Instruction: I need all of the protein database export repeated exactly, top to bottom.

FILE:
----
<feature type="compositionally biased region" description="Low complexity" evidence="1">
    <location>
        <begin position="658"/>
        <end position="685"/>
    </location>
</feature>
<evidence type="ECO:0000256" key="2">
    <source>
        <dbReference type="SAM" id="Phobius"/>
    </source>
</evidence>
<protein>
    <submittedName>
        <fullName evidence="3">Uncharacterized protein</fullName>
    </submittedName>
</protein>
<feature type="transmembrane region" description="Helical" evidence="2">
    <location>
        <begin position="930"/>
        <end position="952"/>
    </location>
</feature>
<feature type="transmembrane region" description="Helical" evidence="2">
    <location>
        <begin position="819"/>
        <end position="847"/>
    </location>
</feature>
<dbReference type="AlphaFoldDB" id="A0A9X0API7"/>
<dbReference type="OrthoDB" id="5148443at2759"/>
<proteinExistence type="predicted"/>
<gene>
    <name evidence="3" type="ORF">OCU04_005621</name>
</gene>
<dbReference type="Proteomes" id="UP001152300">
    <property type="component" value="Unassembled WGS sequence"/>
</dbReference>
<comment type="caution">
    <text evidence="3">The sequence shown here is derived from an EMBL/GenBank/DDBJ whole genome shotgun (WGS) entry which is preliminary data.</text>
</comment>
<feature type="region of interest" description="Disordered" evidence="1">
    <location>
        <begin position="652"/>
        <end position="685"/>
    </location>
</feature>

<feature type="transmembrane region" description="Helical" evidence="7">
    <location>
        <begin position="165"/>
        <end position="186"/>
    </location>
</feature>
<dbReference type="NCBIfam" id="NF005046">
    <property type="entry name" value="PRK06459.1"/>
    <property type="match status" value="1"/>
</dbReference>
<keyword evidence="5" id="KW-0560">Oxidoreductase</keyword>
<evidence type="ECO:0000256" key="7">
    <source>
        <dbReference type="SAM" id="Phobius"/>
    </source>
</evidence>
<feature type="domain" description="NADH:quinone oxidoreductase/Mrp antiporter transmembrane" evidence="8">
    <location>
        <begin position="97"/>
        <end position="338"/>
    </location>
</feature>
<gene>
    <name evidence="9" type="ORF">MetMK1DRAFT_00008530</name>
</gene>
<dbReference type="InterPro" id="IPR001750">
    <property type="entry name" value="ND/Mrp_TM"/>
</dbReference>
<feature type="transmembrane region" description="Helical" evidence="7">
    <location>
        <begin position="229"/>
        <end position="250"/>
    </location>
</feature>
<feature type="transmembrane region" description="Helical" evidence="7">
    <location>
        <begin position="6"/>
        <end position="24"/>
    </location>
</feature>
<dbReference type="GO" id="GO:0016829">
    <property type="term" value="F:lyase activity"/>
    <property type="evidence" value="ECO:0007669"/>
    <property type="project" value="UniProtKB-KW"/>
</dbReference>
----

<feature type="compositionally biased region" description="Low complexity" evidence="1">
    <location>
        <begin position="658"/>
        <end position="685"/>
    </location>
</feature>
<evidence type="ECO:0000256" key="2">
    <source>
        <dbReference type="SAM" id="Phobius"/>
    </source>
</evidence>
<protein>
    <submittedName>
        <fullName evidence="3">Uncharacterized protein</fullName>
    </submittedName>
</protein>
<feature type="transmembrane region" description="Helical" evidence="2">
    <location>
        <begin position="930"/>
        <end position="952"/>
    </location>
</feature>
<feature type="transmembrane region" description="Helical" evidence="2">
    <location>
        <begin position="819"/>
        <end position="847"/>
    </location>
</feature>
<dbReference type="AlphaFoldDB" id="A0A9X0API7"/>
<dbReference type="OrthoDB" id="5148443at2759"/>
<proteinExistence type="predicted"/>
<gene>
    <name evidence="3" type="ORF">OCU04_005621</name>
</gene>
<dbReference type="Proteomes" id="UP001152300">
    <property type="component" value="Unassembled WGS sequence"/>
</dbReference>
<comment type="caution">
    <text evidence="3">The sequence shown here is derived from an EMBL/GenBank/DDBJ whole genome shotgun (WGS) entry which is preliminary data.</text>
</comment>
<feature type="region of interest" description="Disordered" evidence="1">
    <location>
        <begin position="652"/>
        <end position="685"/>
    </location>
</feature>

<feature type="transmembrane region" description="Helical" evidence="7">
    <location>
        <begin position="165"/>
        <end position="186"/>
    </location>
</feature>
<dbReference type="NCBIfam" id="NF005046">
    <property type="entry name" value="PRK06459.1"/>
    <property type="match status" value="1"/>
</dbReference>
<keyword evidence="5" id="KW-0560">Oxidoreductase</keyword>
<evidence type="ECO:0000256" key="7">
    <source>
        <dbReference type="SAM" id="Phobius"/>
    </source>
</evidence>
<feature type="domain" description="NADH:quinone oxidoreductase/Mrp antiporter transmembrane" evidence="8">
    <location>
        <begin position="97"/>
        <end position="338"/>
    </location>
</feature>
<gene>
    <name evidence="9" type="ORF">MetMK1DRAFT_00008530</name>
</gene>
<dbReference type="InterPro" id="IPR001750">
    <property type="entry name" value="ND/Mrp_TM"/>
</dbReference>
<feature type="transmembrane region" description="Helical" evidence="7">
    <location>
        <begin position="229"/>
        <end position="250"/>
    </location>
</feature>
<feature type="transmembrane region" description="Helical" evidence="7">
    <location>
        <begin position="6"/>
        <end position="24"/>
    </location>
</feature>
<dbReference type="GO" id="GO:0016829">
    <property type="term" value="F:lyase activity"/>
    <property type="evidence" value="ECO:0007669"/>
    <property type="project" value="UniProtKB-KW"/>
</dbReference>